After 20 years of working in France, what a joy it is to see the fruit He has produced! We recently spent time with a young couple with three little boys. The wife was a little girl in the church in Firminy, where we worked from 1983-85 . We were encouraged to see this couple's love for Christ.
On a visit with Christopher in Montpellier, we had the great blessing of interacting with dear friends there, rejoicing to see the growth in individuals and in the Pompiganane church. One great joy was sharing with a newly engaged couple. Elizabeth and I had each spent lots of time with these young people, encouraging them in their faith, long before they were a couple.
On March 16, three teens will be baptized, one of whom is Christopher’s close friend, ‘F’, for whom you’ve been praying. We rejoice with her in her choice. Chris and Jordan (the Varak’s son) regularly shared their faith with her, and when she accepted Christ, she began a series of studies with Elizabeth. I see many similarities in this story – watering a small plant, protecting it, and then the pruning process to prepare this young tree to produce fruit. This young lady is a high school senior and hopes to be a doctor. Who knows how much fruit the Lord will cause to grow in and through her life? Do pray for her as she shares her testimony on the 16th. Her parents who are unchurched will be attending.
The weekend of April 4-6, the local chorale in which I sing will be giving several performances. I’ve enjoyed getting to know many of the members and having the opportunity to share my faith with quite a few who are very curious! I’d especially appreciate prayers for J and M. I also enjoy my evenings watching soccer games with our neighbor who lost his wife to cancer last year.
A healthy tree grows. That is natural, just as it is for a person. Sometimes I come away from my trees with bloodied knuckles and cramped muscles. I wonder how I am different when the Lord prunes me. Do I offer as much resistance as my trees? How many habits have taken root since this time last year, and now I don’t want to let go of them? How much of my growth is really fruit-producing, as opposed to just being taken with myself?
Elizabeth has another manuscript deadline at the end of May, and we covet your prayers that God would inspire her to write books that cause people to question their relationship with Him. This new book won’t be coming out until early 2009, but the editing and printing process take nearly 12 months. These novels seem to be a tool the Lord is using to help people in His pruning process .
Recently she was invited to speak to another book club, putting her in touch with a group of older French women who enjoyed reading one of her books in English. As Elizabeth discussed the novel with them, many commented that in France, writing so openly about faith is unheard of. Even speaking about one’s faith is taboo. Yet, they asked her question after question in such a way that, as Elizabeth said, “I just had to share the Gospel with them!” They listened as she told of our Savior’s love and forgiveness.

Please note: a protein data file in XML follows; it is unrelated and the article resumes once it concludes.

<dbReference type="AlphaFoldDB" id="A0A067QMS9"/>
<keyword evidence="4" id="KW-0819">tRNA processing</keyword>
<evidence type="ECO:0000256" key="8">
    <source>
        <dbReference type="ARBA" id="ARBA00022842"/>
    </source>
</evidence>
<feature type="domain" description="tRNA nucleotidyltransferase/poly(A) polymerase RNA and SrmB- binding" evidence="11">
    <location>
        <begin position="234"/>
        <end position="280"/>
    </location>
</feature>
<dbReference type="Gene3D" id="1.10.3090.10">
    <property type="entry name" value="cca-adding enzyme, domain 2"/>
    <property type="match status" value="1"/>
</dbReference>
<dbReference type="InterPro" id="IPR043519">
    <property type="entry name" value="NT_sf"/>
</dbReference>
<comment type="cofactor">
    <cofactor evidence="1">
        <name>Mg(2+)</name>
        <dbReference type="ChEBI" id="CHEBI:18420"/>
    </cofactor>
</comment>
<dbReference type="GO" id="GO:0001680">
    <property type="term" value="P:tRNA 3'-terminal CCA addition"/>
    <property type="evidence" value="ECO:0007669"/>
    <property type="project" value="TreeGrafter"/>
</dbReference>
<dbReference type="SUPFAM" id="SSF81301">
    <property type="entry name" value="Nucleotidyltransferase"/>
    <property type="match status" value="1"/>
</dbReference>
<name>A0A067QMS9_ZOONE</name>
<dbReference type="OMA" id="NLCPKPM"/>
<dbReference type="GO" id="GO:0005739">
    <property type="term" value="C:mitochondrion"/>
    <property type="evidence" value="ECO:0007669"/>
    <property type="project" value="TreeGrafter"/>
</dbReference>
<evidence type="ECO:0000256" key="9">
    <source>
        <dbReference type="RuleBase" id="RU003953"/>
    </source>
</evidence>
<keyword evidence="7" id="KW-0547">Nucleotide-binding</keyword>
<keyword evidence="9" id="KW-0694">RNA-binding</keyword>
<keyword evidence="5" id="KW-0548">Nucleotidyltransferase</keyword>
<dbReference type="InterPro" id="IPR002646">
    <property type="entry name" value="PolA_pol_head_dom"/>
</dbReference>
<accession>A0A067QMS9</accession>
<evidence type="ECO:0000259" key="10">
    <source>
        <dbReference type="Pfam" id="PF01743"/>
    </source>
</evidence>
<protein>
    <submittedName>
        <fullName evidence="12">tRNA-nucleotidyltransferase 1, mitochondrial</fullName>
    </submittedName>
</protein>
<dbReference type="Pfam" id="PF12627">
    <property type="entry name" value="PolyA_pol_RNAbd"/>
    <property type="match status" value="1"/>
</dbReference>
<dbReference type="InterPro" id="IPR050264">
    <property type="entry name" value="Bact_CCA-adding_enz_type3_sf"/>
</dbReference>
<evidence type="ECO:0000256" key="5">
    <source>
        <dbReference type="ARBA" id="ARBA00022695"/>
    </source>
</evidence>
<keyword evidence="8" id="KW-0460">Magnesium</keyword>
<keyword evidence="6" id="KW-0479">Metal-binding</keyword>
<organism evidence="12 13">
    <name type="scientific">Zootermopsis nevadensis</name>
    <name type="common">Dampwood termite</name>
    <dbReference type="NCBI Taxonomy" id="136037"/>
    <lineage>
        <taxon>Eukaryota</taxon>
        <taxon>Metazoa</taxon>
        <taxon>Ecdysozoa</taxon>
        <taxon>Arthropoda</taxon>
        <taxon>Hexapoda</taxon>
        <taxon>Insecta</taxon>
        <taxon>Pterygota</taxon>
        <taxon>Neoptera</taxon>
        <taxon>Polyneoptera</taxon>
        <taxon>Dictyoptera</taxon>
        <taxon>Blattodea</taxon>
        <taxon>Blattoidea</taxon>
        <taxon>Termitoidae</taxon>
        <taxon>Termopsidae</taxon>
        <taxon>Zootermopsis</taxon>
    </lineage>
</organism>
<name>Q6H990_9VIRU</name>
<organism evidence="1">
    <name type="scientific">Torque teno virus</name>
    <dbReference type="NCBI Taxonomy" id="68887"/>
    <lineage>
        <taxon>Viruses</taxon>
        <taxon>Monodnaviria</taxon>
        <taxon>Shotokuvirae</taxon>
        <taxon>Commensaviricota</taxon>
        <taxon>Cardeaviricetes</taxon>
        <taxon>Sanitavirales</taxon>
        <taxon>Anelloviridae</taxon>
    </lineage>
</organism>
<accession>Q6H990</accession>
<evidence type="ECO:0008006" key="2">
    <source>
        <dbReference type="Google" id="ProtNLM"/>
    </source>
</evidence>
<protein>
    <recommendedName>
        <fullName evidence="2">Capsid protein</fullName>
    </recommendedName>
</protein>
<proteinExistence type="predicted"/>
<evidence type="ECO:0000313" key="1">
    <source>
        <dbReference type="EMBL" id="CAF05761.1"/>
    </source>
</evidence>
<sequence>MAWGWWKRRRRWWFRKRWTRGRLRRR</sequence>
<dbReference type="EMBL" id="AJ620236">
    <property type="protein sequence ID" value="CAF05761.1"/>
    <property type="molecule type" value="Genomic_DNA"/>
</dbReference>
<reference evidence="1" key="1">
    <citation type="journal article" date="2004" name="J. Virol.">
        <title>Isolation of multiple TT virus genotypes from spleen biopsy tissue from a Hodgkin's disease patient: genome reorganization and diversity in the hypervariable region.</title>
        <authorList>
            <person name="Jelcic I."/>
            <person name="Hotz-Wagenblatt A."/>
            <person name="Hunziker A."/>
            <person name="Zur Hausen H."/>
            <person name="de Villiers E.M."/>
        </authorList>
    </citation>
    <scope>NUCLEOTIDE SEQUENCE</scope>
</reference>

Please pray for Chris’ final semester in the French system, as it leads up to the all-important Bac in June—the comprehensive high school exit exam. This is a very challenging semester with studies and baseball. He continues to seek opportunities to share and love people into God’s kingdom in his sports’ center.
Chris has chosen Covenant as the college he wants to attend, and we are excited about his choice. We believe it is a wonderful garden where he will be able to deepen and strengthen his roots, and with the added blessing that Andrew is already there. Andrew continues to blossom and bear all kinds of fruit in his university setting.
Since both of the boys will be in the States, we are making plans for an extended furlough (early July 2008-early January 2009), using Lookout Mountain as a home base (thanks to the generosity of a friend providing a furnished house!). We’ll actually be living only 5 minutes from Covenant College. We are asking the Lord to guide us in ways that will better prepare us for roles He wants us to play in our church here in France. Yes, we will be returning to France! We’ll give you more details about this furlough as the time draws nearer.
All this talk of pruning brings to mind the idea of abiding in Christ. As a tree depends on its root system and the rain and sunshine to grow, even so we are reminded of how dependant we are on God’s grace for spiritual growth. He knows what we need, and is more than willing to prepare us to bear fruit, if only we’ll give Him a free hand in our lives. As we learn more about abiding, we have His promise to faithfully transform us in Christ’s image. We thank the Lord for the years He’s given us in France, and we are humbled and thankful for your prayers, which have made this possible. May the Lord guide us as we seek to abide in Him, accept His pruning in our lives and bear good fruit for His glory.
Walking alongside with you in the pruning process,
Paul (for all of us)